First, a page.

It was a harsh cry that broke the silence at 5:00 am this morning. The monitor on my nightstand vibrated from the sound. Immediately, I jumped from sleep-mode in to mommy-mode. I grabbed my video monitor and watched as poor Kendall stood in her crib, clutching her blankie. That was the signal that something had upset her and she was not about to go back to sleep on her own. Not a problem at all. My girl needed me and I was there.
After nursing, snuggling, and trying to settle her down for an hour, she was asleep. Hallelujah! There was just one major obstacle that stood between me and my bed: her closed bedroom door. As I sat in her glider and watched her fall in to a blissful sleep, I wondered, “How in the heck am I going to get out of here?!” There were so many things that could and WOULD wake her up.
First, let’s just state the obvious: my creaky bones. I am twenty-eight years old and have the creaky bones of an eighty-year old woman. The second I try to slither out of the chair my knees are going to crack, followed by my feet and ankles, then finished off by a lovely medley of all the vertebra in my back. Even without anything else standing in my way, my own body was its own noisemaker.
Second, the floor. It is carpeted, but there are some vents under the floor that make a pretty loud, hollow sound. Since it is under the floor, I clearly can’t fix it. Although even if it wasn’t hidden under the floor, I probably couldn’t fix it anyway. Whatever. There are noises and I can’t fix them.
Lastly, the dreaded door. It creaks. It is a brand new door that we had installed when we did the nursery, so it isn’t old, just squeaky. I was going to have to crawl my rickety body over the minefield that was her floor, over to the door, gently peel it open without making ANY noise, and escape through it to safety (and sleep).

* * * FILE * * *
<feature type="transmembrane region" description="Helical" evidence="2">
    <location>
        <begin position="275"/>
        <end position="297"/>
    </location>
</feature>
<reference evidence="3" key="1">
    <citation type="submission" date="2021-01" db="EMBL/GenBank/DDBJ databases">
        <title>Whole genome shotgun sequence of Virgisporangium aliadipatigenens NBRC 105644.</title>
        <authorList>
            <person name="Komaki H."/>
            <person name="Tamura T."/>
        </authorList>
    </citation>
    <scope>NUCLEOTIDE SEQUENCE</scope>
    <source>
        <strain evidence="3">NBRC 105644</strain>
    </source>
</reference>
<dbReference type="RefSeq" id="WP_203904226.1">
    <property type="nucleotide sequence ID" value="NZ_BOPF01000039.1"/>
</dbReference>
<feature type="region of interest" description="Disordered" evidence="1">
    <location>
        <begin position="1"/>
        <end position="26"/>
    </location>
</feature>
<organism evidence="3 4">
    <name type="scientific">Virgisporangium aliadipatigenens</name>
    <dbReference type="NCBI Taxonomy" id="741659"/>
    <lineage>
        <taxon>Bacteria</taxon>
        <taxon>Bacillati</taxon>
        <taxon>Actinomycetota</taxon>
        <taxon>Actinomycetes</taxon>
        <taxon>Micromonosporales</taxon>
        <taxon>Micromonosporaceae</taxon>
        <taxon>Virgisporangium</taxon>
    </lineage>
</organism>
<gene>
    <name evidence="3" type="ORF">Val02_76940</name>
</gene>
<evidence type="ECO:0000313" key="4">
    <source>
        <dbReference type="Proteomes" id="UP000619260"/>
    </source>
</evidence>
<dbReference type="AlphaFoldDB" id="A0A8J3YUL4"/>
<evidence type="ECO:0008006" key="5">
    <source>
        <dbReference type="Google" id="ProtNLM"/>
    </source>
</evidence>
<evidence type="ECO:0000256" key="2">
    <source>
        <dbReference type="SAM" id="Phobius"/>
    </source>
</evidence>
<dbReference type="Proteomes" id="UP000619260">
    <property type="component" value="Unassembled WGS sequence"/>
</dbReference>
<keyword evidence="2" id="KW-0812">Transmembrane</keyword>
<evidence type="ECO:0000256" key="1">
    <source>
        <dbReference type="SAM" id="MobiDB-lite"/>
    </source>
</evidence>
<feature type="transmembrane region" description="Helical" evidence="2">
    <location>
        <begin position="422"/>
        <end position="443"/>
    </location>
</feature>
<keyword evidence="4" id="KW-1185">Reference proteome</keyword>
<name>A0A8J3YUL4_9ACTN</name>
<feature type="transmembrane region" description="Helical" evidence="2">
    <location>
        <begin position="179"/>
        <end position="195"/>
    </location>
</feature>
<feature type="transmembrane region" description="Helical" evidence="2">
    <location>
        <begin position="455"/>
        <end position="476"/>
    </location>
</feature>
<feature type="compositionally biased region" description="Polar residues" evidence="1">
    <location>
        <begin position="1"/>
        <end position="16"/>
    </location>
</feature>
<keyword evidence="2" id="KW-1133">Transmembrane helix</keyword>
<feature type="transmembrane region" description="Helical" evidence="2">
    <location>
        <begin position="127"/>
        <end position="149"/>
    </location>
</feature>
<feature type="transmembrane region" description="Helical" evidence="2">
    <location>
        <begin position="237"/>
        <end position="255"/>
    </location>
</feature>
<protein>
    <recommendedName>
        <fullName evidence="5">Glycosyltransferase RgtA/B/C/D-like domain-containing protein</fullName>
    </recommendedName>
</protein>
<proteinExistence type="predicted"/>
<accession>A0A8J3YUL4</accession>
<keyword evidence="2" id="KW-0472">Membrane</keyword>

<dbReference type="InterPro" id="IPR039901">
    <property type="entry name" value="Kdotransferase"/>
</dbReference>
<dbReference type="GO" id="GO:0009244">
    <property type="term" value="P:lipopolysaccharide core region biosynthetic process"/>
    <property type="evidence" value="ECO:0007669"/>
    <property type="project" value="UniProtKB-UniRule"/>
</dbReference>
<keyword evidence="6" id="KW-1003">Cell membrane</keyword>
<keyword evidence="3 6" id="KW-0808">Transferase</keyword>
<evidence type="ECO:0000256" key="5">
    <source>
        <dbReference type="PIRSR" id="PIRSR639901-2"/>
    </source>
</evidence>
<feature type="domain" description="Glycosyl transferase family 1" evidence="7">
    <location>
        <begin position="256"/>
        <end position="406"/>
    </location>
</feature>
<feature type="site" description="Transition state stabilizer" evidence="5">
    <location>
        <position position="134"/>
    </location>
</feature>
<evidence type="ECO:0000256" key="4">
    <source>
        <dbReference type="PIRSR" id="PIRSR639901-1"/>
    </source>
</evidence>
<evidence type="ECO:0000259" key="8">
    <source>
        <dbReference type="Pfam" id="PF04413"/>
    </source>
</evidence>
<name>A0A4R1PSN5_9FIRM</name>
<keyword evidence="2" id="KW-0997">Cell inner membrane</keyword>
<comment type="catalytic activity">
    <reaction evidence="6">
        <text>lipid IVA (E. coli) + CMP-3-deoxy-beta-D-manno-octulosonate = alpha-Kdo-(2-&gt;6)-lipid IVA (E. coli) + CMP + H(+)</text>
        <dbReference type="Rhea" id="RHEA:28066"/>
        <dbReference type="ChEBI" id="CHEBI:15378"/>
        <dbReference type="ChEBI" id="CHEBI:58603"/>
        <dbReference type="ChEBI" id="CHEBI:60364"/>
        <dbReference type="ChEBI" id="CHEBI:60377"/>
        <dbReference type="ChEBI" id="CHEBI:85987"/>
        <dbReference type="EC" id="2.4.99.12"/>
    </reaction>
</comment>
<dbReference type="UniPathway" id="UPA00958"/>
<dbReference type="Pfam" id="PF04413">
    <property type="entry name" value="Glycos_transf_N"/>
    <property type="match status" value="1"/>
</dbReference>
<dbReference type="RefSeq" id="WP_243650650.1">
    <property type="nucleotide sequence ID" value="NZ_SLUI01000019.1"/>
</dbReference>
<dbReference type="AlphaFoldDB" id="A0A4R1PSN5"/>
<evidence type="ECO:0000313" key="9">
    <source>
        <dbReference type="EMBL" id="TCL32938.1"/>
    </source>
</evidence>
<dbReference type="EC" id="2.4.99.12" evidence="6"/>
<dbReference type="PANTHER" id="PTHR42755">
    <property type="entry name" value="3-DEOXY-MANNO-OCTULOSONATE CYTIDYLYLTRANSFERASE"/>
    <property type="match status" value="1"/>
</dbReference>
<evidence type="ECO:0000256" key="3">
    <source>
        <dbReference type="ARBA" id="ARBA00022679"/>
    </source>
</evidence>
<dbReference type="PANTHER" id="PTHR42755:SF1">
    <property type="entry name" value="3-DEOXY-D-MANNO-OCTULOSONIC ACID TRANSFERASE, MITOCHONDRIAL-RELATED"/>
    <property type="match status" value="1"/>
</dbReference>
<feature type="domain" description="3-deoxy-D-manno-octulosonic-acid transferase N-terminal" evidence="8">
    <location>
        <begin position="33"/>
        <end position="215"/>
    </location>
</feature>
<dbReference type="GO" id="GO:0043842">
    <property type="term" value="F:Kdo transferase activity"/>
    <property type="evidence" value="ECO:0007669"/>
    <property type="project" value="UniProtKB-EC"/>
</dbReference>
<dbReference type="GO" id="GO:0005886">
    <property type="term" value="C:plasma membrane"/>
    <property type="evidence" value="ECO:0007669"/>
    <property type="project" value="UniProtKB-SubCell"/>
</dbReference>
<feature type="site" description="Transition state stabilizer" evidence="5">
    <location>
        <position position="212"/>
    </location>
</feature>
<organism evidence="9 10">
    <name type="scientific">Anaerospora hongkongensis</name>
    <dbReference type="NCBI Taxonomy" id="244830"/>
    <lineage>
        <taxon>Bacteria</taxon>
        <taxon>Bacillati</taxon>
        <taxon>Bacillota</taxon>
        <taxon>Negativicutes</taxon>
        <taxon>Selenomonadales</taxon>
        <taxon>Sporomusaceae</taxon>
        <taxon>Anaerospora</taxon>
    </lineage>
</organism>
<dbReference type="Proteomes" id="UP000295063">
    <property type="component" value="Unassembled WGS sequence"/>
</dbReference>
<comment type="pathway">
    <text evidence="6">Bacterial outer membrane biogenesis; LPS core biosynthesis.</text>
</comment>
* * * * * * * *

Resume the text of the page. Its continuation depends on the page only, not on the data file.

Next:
Naturally, that didn’t happen. My body failed me as I set off mine after mine in the floor. Luckily, I made it over to the door, hidden behind her dresser. I couldn’t see her, but she wasn’t crying. I gingerly lifted my arm to turn the handle, pulled the door towards me and CREAK! And she was up, crying and demanding I stay in the room until she was good and asleep. Hidden I stayed for fifteen more minutes until she was truly asleep and I was able to slide through the six inch gap I left myself.
Moms-to-be, learn from these mistakes! As you finalize preparing your child’s nursery for their homecoming do not overlook one of the most important areas of their room – the door! You may have all of the diapers, wipes, onesies, and receiving blankets you could ever possibly need. Yet what you really need is some WD-40. Grease down those hinges. Make sure that door is totally quiet when you go to open or close it. Better yet, grease down the hinges of every door in your entire home. You never know.
Then, get yourself some glucosamine and chondroitin. I can’t be the only one who is noticing their bodies are falling in to disrepair. (And I do Zumba, so we all know that I should be in peak physical condition.) It should help lubricate your joints so that it isn’t your tip-toeing out of the room that is going to cause your sleeping baby to awaken.
Take it from me, these are a few, overlooked fixes that could be the difference between this: